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  1. Design & Illustration
  2. Matte Painting
Design

How to Create a Landscape Matte Painting in Adobe Photoshop

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Difficulty:AdvancedLength:LongLanguages:
Final product image
What You'll Be Creating

In this tutorial we are going to learn how to create visual development concepts for animation using matte-painting techniques.

Research

The best thing you can do while starting your new piece is research. This first step is vital and will pay off once you start creating your image. Mood research is what I personally focus on, as it gives me ideas in my mind before I begin my actual piece.

For this particular piece, I wanted to focus on a relaxing ambient mood. I love sunsets and sunrises as I have the pleasure of witnessing both from my balcony every day. This has given me the inspiration for this piece due to the colours I see, which are always a beautiful warm pink against a bright blue sky.

Kung Fu Panda played a role of inspiration in this piece probably more in an indirect way also due to it being a piece of concept art/visual development for an animated movie.

Tutorial Assets

Photo references are one of the most important steps when creating a piece of such style. 

Spend as much time as you can searching for references. I usually spend around 3-4 hours finding references to use for my work.

You will need the following assets to complete this tutorial:

Reference Images

The following images were used as a reference point in terms of mood and colour and not in the tutorial itself as assets.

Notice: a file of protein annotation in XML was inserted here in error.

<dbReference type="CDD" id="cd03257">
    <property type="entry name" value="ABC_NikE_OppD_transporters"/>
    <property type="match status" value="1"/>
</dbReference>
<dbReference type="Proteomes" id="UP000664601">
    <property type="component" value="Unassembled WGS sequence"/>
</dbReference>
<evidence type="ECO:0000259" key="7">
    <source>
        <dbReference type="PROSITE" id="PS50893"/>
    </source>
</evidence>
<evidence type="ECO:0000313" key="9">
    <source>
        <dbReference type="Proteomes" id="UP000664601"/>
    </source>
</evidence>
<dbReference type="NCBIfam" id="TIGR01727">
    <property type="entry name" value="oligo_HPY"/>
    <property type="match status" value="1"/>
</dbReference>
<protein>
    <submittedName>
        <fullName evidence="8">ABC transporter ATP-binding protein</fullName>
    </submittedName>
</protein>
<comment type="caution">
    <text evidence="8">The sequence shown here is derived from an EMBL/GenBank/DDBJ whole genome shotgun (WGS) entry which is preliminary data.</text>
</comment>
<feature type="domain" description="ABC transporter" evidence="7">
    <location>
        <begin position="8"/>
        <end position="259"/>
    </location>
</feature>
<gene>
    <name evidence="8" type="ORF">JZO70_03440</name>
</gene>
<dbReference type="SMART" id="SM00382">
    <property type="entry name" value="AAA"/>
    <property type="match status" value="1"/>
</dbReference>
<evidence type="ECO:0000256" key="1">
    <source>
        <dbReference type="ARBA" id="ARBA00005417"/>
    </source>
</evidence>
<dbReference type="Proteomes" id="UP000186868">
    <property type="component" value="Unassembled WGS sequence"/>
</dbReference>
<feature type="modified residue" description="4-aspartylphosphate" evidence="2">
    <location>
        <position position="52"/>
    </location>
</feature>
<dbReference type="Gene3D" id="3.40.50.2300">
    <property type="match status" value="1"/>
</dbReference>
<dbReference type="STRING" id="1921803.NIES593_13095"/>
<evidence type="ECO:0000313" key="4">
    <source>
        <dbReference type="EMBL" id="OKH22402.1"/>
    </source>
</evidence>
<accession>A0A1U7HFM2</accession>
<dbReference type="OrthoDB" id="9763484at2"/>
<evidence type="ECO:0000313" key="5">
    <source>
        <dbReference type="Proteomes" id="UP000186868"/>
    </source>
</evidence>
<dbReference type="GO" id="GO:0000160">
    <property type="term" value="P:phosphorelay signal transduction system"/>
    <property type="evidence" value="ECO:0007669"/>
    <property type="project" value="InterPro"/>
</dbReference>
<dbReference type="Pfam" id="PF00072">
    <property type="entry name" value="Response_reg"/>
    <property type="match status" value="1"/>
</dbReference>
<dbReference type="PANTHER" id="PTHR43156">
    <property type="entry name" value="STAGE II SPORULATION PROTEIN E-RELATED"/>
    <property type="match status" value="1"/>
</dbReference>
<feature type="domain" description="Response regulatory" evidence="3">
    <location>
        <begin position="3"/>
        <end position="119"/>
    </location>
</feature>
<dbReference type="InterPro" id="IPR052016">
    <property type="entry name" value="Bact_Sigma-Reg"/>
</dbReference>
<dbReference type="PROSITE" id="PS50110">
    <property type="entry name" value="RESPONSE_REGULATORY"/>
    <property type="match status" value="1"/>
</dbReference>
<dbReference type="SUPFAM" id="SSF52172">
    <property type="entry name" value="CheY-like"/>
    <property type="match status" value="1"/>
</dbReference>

1. Create a Sketch

There are times where I’ll begin my pieces without a sketch, and there are times when I’ll have the exact idea in mind and proceed from there.

In this case, I already imagined what I wanted to create, so I began exploring thumbnail sketches until I decided on this one.

Sketch Image

2. Create the Background

Step 1

We begin by placing our reference photos on top of our sketch.

It’s a good idea to start with the background and work your way up. This may not be for everyone and may not be for every piece you create, but I believe that once the background is settled, you can determine where the light is coming from, the mood, ambient, etc.

Placing the reference image on top of the sketch

Step 2

You can lower the Opacity of the Layer to test how it may look.

Lowering the opacity of the reference image

Step 3

Start selecting the parts that you want from the photo you are using.

There are a few tools to use, but in this case, the Selection Tool is the easiest and the fastest.

  • Invert the selection by holding Control-Shift-L.